You know how you just go about your life…and it all seems normal to you? Then someone starts to point out things and you realize that your normal is not everyone else’s normal??
This has been happening to me lately.
Increasing attention is being focused on wealth inequality. Most recently, Dave Ramsey’s interview with Tom Corley discussed the differences between the habits of rich and poor people. Wealth is most definitely not the answer to all the world’s problems, but their conversation got me to thinking about my life.
I would not consider myself wealthy, but then….
1. I don’t have to boil water (unless I plan to put pasta or a teabag in it).
I turn on the faucet and get what I need. According to Charity:Water, 800 million people on our planet do not have access to clean water.
3. My teenage daughter is in high school.
First, the fact that she grew to be a teenager is a gift compared to the many girls who never make it out of the womb or who die before reaching five years of age. According to the UN, 18,000 children die every day. Second, we did not marry her off nor did we have to sell her into human trafficking in order to have money to feed the rest of the family. Third, she’s a girl and in school. Period. This luxury alone is not available to the majority of young girls globally.
4. I enjoy evening walks in my neighborhood.
My community is safe. I never have feared a violent attack or an encounter with corrupt officials. According to IJM’s Gary Haugen, violence toward the poor destroys all efforts for development and sustainability in communities worldwide. Check out the preview for his upcoming book, The Locust Effect.
5. My husband is at work and will be home this evening.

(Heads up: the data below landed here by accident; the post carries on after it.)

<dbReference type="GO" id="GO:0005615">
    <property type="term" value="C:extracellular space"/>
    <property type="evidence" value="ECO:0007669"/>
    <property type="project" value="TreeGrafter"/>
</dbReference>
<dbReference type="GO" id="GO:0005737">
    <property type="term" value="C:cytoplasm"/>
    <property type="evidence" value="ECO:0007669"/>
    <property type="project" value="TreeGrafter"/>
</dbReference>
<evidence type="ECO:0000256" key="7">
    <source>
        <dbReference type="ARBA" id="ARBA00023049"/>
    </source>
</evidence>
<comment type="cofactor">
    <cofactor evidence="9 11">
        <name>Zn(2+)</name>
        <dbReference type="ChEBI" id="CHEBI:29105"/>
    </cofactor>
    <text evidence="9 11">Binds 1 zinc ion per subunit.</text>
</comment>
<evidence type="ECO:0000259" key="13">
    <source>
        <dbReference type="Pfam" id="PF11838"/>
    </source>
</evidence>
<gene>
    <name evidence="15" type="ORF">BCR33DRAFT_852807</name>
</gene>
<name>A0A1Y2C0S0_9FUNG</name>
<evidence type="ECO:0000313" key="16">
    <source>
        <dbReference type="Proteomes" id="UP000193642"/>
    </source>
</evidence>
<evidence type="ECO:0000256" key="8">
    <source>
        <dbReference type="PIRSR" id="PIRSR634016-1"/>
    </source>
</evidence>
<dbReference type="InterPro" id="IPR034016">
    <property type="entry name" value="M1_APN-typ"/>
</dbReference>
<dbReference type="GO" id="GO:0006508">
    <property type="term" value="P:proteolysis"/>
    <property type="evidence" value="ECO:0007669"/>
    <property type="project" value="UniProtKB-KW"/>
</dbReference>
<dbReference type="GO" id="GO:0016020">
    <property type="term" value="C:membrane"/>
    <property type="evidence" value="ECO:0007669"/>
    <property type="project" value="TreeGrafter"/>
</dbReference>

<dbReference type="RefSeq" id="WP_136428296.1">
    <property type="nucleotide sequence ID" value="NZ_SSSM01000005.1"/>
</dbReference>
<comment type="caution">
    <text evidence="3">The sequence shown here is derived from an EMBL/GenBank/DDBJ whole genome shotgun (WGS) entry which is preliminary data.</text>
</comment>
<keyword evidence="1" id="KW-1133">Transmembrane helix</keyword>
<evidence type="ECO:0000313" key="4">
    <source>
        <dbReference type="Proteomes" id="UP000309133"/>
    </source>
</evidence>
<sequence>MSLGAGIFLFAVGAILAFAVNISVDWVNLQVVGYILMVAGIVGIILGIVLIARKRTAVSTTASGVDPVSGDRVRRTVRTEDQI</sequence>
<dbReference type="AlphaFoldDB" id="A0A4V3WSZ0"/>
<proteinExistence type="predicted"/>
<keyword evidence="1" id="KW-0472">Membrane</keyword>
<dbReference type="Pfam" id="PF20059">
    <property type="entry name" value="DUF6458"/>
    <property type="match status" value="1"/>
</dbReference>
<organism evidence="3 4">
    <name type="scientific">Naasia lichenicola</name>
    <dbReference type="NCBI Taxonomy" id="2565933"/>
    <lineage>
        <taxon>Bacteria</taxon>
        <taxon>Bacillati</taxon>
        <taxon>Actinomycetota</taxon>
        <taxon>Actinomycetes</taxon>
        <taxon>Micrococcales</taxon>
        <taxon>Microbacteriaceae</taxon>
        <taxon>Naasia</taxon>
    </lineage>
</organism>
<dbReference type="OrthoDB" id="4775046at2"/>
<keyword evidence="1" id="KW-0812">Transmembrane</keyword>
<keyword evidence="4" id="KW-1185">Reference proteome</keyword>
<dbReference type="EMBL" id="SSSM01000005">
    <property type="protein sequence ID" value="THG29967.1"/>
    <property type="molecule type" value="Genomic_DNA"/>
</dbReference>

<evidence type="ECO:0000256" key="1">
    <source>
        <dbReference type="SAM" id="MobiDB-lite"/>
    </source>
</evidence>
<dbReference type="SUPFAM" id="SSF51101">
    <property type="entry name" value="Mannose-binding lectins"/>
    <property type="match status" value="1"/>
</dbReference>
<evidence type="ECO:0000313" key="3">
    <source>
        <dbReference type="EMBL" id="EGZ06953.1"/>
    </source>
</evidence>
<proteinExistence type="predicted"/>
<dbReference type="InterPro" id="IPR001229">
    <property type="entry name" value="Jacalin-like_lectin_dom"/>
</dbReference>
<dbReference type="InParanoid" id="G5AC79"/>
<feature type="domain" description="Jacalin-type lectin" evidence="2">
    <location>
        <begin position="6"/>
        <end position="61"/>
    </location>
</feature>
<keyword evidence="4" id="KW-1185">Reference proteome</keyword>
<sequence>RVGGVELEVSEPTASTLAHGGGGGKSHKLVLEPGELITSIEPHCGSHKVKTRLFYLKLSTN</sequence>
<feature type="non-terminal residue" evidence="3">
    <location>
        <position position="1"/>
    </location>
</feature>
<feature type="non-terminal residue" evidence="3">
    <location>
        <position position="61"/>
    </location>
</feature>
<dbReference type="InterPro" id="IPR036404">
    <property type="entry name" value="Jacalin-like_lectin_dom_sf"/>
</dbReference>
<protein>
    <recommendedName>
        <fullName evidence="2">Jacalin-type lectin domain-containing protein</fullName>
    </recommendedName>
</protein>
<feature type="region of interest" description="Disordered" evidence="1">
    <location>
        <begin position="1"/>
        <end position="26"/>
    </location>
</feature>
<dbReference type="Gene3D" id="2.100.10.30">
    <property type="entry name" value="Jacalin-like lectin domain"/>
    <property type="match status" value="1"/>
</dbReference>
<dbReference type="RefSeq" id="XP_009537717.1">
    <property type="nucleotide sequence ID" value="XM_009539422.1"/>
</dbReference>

Being married for 28 years to an AIDS-free, non-alcoholic, full-time employed man is a blessing many women worldwide do not enjoy. And, his ability to come home each night is a gift. He did not have to emigrate to another country to find employment in order to support our family.
6. I open my windows to enjoy a gentle breeze and an unobstructed view of my flower gardens.
First, I have a home. Second, I am wealthy enough to have glass-paned windows and screens. Third, I do not need security bars over my windows. Fourth, I have enough disposable income to pay for flowers, shrubbery and the water to sustain them.
7. Yesterday I threw away several containers of food leftovers from the refrigerator.
First of all, it’s great that I even have a refrigerator! I can store food and keep it fresh. Second, my actions show that I eat well. As a matter of fact, I have so much to eat that I sometimes forget about the leftover food. Fuzzy, technicolor things grow on my leftovers and I have to throw them out.
8. I enjoyed amazing worship this past Sunday.
Carefree, my family and I arrived at our church building. Not once did it cross our minds that our building could be raided by local authorities or violent persecutors. We are blessed to have a safe, comfortable home base from which to serve the Lord and to send people.
9. My son plays college baseball.
First, he was prepared and able to excel academically in high school and is doing well in college classes. He was and is now able to give many hours to a game. He is not required to work to help support our family. We were able to afford travel leagues, tournaments, and equipment. Furthermore, he has the energy and is healthy enough to run and to play sports. Most children in the developing world do not have enough caloric intake to allow for proper growth much less the “extra” energy needed to contribute to a sport at an NCAA competitive level.
10. I get yearly medical physicals (and visit the dentist 2x year and see my optometrist yearly).
Not an option for the vast majority of people around the world. According to Professor Paul Farmer and Professor Michael Porter of Harvard, the inability to deliver efficient and effective care to the people of developing nations is the greatest global health crisis we face.
Furthermore … out of my gifts and my abundance I am called to care for others. Jesus told the story of the Good Samaritan (Luke 10:30-37) to illustrate how we are to love our neighbors as ourselves. “Go and do likewise.”
What can you add to this list of 10? Are you rich, too?